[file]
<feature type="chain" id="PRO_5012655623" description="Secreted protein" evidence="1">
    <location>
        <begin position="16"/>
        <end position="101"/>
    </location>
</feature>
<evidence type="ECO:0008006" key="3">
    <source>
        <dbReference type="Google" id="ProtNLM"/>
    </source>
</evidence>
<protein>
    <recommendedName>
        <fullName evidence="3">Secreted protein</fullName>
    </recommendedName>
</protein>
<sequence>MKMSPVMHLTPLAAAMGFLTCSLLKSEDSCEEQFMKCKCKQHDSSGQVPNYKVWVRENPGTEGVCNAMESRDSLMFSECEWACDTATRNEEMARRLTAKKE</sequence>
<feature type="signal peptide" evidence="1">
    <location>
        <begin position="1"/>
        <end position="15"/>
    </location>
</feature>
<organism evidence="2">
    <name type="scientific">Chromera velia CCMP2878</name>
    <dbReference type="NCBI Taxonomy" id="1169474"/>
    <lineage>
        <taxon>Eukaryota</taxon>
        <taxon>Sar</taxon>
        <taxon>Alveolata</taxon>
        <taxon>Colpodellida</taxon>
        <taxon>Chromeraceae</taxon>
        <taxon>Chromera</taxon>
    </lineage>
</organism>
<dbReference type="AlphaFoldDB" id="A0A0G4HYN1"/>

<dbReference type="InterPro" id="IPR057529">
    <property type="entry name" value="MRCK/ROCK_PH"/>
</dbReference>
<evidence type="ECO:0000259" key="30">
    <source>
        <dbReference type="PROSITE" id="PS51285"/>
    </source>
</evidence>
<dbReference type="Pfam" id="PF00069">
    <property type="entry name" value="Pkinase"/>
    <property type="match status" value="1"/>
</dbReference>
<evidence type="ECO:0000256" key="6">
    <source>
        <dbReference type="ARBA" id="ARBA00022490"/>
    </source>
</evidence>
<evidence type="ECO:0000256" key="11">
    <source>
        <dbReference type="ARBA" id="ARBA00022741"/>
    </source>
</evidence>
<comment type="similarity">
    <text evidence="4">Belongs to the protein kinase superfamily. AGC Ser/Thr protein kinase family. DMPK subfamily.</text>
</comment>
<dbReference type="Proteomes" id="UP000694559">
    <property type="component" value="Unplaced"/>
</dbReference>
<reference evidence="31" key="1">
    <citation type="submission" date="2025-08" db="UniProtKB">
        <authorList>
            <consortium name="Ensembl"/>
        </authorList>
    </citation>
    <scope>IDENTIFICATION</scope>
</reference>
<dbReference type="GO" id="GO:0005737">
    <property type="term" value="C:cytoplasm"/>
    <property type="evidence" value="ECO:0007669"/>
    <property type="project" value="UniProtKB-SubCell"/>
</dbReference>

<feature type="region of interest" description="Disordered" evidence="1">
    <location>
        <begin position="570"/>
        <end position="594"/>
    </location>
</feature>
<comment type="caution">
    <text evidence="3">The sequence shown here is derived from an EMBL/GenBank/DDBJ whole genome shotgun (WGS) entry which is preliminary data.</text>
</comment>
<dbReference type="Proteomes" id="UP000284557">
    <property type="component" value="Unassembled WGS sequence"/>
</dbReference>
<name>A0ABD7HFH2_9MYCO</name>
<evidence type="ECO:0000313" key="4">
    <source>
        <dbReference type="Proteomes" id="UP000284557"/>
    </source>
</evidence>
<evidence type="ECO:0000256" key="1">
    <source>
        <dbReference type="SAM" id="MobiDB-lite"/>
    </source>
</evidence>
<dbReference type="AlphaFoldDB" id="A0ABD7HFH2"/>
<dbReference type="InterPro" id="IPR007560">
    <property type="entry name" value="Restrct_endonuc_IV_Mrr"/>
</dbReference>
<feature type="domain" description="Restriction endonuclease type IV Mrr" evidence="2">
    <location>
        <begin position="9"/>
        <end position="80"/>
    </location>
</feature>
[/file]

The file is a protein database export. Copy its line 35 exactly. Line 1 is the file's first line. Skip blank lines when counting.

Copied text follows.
</organism>